1. A very moving and open post Lucy. I know you're not looking for sympathy but I'm so sorry to hear about your difficult past and the mental scars that you carry with you.

    I can understand why you might be concerned about "oversharing" but I really don't see that here, and as long as you are comfortable sharing these thoughts (which I presume/hope you are) then that's all that matters IMO. Indeed, I think part of what you are saying here is that not saying anything, feeling like you should keep the box under the bed, is a continuation of the abuse and in some ways writing this post, even if just in a small way, helps a little in dealing with it. Perhaps not quite a weight off your shoulders, and to say a "problem shared" would be rather shallow and disingenuous, but I do think there's real value in sharing things that are difficult for us when, as you say, perhaps we blame ourselves or feel alone. And you will find friends and support where otherwise you might not expect it.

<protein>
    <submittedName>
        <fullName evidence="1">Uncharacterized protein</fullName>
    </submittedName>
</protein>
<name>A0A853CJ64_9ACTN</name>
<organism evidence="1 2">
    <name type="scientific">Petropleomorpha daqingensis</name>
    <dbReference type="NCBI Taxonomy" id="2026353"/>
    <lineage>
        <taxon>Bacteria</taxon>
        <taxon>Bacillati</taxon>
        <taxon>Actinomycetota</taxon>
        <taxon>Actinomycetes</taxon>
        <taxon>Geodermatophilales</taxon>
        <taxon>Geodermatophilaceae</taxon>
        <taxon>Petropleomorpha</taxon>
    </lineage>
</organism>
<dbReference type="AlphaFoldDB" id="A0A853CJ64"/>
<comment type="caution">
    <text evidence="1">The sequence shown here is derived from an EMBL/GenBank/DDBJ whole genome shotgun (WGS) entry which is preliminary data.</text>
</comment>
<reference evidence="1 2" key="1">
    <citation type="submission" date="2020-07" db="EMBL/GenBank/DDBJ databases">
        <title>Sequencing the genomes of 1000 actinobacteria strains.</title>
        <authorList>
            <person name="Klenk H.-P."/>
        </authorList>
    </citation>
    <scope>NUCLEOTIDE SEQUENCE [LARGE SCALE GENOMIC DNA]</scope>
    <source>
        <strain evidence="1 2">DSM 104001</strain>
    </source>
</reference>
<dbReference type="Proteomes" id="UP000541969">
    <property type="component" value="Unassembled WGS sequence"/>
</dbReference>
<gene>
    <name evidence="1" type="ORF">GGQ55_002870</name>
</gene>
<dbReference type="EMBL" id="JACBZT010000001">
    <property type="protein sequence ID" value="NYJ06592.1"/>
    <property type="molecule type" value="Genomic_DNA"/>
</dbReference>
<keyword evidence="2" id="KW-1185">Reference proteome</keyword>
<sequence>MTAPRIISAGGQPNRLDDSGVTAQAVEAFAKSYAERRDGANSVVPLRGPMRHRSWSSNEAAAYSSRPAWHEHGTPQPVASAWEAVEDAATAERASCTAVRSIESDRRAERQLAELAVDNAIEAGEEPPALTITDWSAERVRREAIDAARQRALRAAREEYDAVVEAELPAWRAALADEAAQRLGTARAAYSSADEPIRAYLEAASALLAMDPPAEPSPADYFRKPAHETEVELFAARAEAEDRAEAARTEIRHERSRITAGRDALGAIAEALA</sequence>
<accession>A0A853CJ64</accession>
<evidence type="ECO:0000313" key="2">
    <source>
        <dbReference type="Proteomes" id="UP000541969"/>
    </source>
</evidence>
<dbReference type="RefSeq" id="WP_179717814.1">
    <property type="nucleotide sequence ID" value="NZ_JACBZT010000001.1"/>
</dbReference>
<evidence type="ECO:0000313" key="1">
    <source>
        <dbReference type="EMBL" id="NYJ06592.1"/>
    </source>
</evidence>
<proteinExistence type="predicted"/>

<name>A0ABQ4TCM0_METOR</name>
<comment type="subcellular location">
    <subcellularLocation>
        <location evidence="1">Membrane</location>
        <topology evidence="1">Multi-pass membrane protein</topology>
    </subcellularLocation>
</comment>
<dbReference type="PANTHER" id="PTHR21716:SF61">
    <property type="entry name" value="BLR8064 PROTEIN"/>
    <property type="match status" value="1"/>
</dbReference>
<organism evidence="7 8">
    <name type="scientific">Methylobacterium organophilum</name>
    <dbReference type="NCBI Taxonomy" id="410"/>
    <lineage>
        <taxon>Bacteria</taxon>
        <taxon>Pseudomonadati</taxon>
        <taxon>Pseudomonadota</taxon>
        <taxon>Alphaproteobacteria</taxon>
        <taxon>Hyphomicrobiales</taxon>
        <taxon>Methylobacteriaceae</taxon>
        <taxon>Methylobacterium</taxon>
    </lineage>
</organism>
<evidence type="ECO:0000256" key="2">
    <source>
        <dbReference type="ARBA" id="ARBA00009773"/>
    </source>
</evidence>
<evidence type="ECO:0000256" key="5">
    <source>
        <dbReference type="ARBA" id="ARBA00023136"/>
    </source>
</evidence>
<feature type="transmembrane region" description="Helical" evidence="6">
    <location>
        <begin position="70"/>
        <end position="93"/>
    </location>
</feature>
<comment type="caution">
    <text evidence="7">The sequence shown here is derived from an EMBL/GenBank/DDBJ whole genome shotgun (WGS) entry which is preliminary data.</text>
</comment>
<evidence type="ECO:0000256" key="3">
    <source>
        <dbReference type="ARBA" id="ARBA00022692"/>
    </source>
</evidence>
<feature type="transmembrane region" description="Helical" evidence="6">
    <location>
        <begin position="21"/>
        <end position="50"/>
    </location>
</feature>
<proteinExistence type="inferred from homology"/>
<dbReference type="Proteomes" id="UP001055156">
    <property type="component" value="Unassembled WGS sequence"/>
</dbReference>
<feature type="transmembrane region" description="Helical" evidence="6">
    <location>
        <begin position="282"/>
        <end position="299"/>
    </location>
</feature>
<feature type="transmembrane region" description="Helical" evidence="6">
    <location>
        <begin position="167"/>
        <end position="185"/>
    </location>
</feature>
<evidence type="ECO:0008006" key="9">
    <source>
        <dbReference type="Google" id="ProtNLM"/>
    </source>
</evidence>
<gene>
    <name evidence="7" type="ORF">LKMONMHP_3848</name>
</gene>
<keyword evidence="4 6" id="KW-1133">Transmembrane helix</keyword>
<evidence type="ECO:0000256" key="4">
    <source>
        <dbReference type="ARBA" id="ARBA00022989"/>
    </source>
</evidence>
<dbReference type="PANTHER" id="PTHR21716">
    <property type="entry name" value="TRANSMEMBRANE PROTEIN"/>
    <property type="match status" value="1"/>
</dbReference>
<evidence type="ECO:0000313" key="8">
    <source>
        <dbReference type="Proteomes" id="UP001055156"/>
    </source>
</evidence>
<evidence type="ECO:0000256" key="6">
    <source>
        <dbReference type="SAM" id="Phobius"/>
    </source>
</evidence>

I like the way that you think about using your art and creativity to express yourself, and that others will resonate with that. I guess we all want to "express ourselves" but for most of us our expression is much more shallow than what you share here, and so saying so lacks the triteness that those words normally embody. It gives me a deeper understanding of your work, which I guess is a good, and in some ways a bad, thing.

    Sorry if that's a bit rambling. I suppose one thing I hope for you is that your art helps you deal with that pain but you don't directly associate art with that pain. What I'm trying to say is that I would hope that your art doesn't feel like an extension of your pain, rather a channel to express it - and so you are free to explore and express other feelings (perhapos including all that is good e.g. your children, your life now) without feeling that your art is reserved for the things you share here.

    All the best.

    (I apologise if I appear overfamilar in my comment; it's difficult with "virtual" relationships to know where the line is! :)

    1. Hi Dunc,